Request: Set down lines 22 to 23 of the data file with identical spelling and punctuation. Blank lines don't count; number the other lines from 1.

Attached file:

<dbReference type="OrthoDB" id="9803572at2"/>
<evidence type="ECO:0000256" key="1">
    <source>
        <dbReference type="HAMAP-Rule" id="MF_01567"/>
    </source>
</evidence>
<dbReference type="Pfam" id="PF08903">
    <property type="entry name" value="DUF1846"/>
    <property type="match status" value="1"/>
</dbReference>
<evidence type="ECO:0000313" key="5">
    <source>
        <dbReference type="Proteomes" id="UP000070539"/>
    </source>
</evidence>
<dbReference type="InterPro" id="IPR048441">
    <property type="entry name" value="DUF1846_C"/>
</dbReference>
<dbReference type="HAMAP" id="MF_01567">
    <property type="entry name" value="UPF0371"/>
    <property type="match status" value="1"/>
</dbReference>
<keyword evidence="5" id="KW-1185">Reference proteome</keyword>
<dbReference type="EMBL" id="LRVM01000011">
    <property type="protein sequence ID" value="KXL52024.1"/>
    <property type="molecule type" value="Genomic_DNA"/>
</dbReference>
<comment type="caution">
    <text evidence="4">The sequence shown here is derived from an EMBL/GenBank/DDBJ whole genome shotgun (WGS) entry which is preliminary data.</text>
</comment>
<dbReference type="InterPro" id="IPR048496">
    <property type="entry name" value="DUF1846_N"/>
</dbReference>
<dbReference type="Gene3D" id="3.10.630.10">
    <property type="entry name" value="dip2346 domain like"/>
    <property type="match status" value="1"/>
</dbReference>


</dbReference>
<keyword evidence="5" id="KW-1185">Reference proteome</keyword>